Nix Ebola: Why is this hack-a-thon different from all other hack-a-thons?

The subject matter, the expertise of the industry people involved, and the mix of healthcare professionals with game designers.
The Bookey Group’s CEO, Linda Bookey, reports from the Shift Labs event this past weekend.

We have your typical and necessary hack-a-thon attendees here and are grateful for their presence.  This is a profile of the less typical attendees. nixblog2

As I write this, you need to understand that the people behind me are talking about vomit, diarrhea and aerosolized virus.

Adrian, the Program Manager for one simulation is putting on Personal Protective Equipment and talking about how he now has no peripheral vision and his mask are fogging up. He’s trying to use his feet to pull the plastic off the protective boots.  He can use his hands to adjust his mask now, but after that he’s “SOL” as Kate, one of our SME’s puts it.

In September, Kate Hurley, clinical nurse manager at St. Patrick Hospital in Missoula, MT returned from three weeks in Sierra Leone working in their largest Ebola treatment center providing direct patience care.  She and a group of doctors and nurses and bioinformatics people are donating their time as SME’s.  With Kate’s real world experience, she’s the most in demand with all of the teams.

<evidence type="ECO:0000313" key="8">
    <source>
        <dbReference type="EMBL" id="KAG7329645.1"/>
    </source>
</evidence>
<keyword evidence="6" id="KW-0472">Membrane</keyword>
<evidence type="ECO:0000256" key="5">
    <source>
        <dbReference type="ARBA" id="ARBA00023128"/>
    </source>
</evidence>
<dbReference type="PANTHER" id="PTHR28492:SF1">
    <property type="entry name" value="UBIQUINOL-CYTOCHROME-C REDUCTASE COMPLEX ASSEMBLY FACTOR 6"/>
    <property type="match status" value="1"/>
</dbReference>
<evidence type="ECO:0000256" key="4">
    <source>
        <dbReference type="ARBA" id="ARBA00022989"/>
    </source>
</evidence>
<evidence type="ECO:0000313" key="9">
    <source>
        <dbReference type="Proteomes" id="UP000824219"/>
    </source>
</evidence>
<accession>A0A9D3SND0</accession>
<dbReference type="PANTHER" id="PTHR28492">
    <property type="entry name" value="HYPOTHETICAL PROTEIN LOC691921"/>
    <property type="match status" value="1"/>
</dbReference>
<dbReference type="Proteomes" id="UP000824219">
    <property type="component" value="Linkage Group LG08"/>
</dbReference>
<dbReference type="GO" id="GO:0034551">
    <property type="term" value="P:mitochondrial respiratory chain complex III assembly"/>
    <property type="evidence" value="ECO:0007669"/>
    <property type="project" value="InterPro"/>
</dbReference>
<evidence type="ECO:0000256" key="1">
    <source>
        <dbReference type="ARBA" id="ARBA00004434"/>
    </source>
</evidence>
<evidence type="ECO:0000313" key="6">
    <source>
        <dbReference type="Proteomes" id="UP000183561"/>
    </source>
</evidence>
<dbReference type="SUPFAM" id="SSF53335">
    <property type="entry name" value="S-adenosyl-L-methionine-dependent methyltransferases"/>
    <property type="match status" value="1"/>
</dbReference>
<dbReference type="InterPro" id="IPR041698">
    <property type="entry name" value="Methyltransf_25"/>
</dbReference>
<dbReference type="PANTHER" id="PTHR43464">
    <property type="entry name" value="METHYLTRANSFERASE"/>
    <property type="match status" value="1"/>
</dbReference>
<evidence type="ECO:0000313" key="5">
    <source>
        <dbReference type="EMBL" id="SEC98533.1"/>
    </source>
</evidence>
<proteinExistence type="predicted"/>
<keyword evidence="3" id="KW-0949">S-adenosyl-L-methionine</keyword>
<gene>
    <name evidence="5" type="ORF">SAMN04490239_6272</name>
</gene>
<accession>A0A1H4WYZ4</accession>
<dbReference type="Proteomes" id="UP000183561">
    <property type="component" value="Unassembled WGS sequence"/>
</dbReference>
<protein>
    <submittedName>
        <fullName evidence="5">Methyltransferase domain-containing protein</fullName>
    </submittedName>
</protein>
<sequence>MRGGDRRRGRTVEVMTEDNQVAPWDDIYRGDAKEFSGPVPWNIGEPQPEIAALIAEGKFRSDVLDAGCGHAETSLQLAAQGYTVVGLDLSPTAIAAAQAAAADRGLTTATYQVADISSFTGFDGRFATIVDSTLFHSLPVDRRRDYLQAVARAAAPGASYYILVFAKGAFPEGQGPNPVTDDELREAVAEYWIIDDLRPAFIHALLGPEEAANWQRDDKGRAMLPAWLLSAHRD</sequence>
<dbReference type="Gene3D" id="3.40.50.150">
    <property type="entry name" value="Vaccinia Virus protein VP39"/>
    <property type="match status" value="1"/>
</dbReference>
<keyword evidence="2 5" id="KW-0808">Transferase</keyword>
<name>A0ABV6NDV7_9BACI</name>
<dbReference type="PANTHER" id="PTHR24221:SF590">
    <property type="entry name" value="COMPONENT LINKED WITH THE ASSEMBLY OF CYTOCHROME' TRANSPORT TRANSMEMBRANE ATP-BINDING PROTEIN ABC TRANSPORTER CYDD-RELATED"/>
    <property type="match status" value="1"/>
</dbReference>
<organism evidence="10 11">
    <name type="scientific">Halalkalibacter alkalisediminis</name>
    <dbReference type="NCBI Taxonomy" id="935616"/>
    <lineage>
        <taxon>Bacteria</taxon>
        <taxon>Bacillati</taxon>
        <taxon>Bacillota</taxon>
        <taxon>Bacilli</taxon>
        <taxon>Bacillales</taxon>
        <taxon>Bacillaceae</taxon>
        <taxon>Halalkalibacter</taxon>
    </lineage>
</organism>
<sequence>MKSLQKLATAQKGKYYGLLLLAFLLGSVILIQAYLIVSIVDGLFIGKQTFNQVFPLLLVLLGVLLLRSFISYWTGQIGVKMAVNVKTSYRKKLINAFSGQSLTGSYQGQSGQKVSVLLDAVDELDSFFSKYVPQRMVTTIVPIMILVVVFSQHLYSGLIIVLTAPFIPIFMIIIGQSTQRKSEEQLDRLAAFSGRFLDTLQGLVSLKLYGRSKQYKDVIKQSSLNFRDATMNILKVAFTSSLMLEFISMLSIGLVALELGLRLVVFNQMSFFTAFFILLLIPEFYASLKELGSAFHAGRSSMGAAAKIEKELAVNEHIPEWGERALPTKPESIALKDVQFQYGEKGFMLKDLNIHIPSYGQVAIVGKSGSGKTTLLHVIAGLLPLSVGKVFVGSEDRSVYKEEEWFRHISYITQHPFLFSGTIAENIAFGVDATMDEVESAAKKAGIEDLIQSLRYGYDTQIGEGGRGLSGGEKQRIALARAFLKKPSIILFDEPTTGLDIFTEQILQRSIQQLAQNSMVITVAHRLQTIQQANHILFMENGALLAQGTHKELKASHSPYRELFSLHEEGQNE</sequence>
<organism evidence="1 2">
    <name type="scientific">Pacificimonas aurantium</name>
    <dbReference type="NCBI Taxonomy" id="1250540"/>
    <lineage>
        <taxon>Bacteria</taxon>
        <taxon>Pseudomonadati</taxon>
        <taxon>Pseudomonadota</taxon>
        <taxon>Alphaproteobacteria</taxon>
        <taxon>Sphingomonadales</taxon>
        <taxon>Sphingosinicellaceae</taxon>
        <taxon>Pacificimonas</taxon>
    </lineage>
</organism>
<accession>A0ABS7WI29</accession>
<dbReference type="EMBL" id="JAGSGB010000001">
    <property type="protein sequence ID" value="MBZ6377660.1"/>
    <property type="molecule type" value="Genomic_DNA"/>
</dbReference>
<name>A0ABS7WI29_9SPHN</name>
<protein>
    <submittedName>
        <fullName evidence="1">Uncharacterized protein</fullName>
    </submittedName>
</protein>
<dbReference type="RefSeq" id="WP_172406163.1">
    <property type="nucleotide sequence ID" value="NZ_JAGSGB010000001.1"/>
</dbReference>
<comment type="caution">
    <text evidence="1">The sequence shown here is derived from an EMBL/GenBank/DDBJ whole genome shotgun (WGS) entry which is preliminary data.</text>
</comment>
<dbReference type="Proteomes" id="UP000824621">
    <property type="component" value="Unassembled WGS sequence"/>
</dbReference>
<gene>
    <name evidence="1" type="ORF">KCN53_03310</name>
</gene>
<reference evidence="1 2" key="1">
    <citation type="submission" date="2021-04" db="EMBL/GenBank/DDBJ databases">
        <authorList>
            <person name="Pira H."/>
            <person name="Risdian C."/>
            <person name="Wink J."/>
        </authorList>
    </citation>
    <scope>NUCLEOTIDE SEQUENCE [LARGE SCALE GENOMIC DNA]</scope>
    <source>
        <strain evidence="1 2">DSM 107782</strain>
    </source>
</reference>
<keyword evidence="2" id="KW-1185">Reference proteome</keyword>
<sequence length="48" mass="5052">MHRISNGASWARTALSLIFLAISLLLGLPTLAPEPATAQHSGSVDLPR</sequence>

We have the architectural plans of the US-sponsored hospitals being built in Liberia and photos from on the ground. Kate is showing the team working on an interactive walk through what is most useful to highlight.  “Make sure all hand washing stations are shown.” She’s also telling them to highlight what won’t be there – these aren’t fully equipped American hospitals.

Listening to Kate and taking notes, is Mark Selander, an Industrial Designer working in the Nordstrom Innovation Lab, and an artist in his spare time, currently focused on virtual reality. His career history includes product design, video game design and illustration.  Nordstrom very graciously gave him 1 week of release time to organize the event and build the basic game level using the Unity 3D game engine. This is giving everyone a head start.

Over at the white board, Mike Couch, a nurse at the VA hospital, Steve Naranjo, a UX designer for a MedBridge, a medical online education company and Linné Pullar, a Training Specialist are working on the assessment pieces.  Her role is to make sure that we get these pieces right – she is asking “Why is that character vomiting – what is the learning experience here?”

And with those words, we’ve hit the lunch break – it’s the same as any other hack-a-thon in that respect.  Except I’ve never been queasy at one before.  Trust me, they will continue to discuss these topics over lunch.